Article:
For a region of the country where defense issues play such an important role, it may be reassuring to hear analysts say it's unlikely defense will take a hit when the Barack Obama administration takes office. But, as with any sweeping statement, the devil is in the details.
Broadly speaking, analysts say Obama will be disinclined to make cuts that could cost Americans jobs during an economic downturn. Marion Blakey, president of the Aerospace Industries Association, said Obama understands the critical nature of defense, and the acute need to modernize the military with new equipment. (Story)
But at least one defense company is not so sure. England-based defense giant BAE Systems, which has operations in the United States, including the Gulf Coast, expects the United States to spend less on its military in an Obama presidency. (Story)
In either case, the new administration will face tough questions on major weapons programs, including how to move forward on the next generation of destroyers - an issue of high importance to Pascagoula and New Orleans. Both Obama and John McCain talked about controlling the cost of defense programs, and that could lead to more fixed-prices rather than those that allow a contractor to bill the government for cost increases.
There are at least two high-profile projects in the Gulf Coast that will be impacted by the next administration, not the least of which is the Air Force tanker project. In February the $40 billion contract was awarded to the Northrop Grumman/EADS North America team. The plan was to assemble the planes in Mobile, Ala.
But the Government Accountability Office later agreed with a Boeing protest and said the selection was flawed. After initially planning to put the rebid on a fast track, the Pentagon decided there was not enough time and opted to punt to the next administration.
Those who favor the Northrop/EADS team are likely a bit concerned that Obama won the election. When the contract was first awarded to Northrop/EADS, both Obama and Hillary Clinton criticized the Air Force decision.
After the Pentagon decided to punt, Obama praised the Pentagon for that decision. In September, he suggested he would favor Boeing for the contract if elected president. Obama told members of an aerospace union with close ties to Boeing that he would do everything in his power to “create and defend American jobs.”
If he holds true to that and works towards Boeing winning the contract, reaction outside the United States will be, to say the least, interesting. On the grass roots level, a Boeing win will likely be applauded by European aerospace defense workers who have seen jobs go away – in some cases to the United States. But foreign companies that compete in the tough U.S. market for defense dollars will not be happy with a Boeing win. Any moves toward protectionism will not be viewed favorably.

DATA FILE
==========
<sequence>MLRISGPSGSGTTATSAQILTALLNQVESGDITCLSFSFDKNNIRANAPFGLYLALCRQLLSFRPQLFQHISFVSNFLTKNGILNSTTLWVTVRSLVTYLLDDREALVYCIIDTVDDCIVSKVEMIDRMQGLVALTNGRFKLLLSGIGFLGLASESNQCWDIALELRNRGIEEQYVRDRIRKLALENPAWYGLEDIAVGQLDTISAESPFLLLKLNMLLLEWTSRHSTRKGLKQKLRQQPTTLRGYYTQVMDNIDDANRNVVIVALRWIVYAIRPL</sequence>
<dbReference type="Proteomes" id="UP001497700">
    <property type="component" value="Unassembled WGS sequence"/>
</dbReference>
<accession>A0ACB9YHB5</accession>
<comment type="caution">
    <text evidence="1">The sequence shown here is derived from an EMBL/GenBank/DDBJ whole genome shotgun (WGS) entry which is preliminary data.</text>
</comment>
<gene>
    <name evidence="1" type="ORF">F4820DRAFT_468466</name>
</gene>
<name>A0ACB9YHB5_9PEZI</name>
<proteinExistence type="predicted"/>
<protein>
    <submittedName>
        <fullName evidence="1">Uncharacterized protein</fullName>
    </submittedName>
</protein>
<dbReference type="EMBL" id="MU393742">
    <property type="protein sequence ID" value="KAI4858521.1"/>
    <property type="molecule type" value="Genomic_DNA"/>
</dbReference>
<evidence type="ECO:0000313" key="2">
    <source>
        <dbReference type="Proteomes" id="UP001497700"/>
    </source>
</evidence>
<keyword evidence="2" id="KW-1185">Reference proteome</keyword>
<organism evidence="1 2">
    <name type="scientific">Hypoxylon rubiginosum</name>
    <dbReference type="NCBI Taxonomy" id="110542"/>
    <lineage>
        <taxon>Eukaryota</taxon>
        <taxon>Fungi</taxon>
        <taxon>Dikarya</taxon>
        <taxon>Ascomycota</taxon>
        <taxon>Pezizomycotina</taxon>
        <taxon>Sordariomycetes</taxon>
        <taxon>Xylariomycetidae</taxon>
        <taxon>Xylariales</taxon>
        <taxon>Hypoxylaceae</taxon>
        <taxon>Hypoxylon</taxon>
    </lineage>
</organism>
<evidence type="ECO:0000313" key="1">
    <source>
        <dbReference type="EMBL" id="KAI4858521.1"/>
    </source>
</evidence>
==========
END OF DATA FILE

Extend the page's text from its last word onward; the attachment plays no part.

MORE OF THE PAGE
The other high profile aerospace program of interest to the Gulf Coast is the Constellation program and the current shuttle program. In the space sector, both Michoud Assembly Facility in New Orleans and Mississippi’s Stennis Space Center will be impacted by decisions of the next administration.
Obama has called for renewing the nation’s commitment to NASA and to provide a budget with sufficient resources for success in its critical missions - space exploration and human spaceflight, science and aeronautics research. He outlined his feelings in a letter to congressional leaders.
Among other things, Obama said NASA should take no further action that would make it more difficult or expensive to fly the shuttle beyond 2010. He closed his letter by saying “NASA helped America win the Cold War without firing a single shot by dazzling the world with our technological and moral leadership. It is time to dazzle them again.”
The next president’s backing may be particularly important given that NASA lost three strong supporters in the House Science Committee. Reps. Nick Lampson, D-Texas, and Tom Feeney, R-Fla., lost their re-election bids, and Rep. Mark Udall, D-Colo., chairman of the House Science space and aeronautics subcommittee, won his bid to represent Colorado in the Senate. (Story)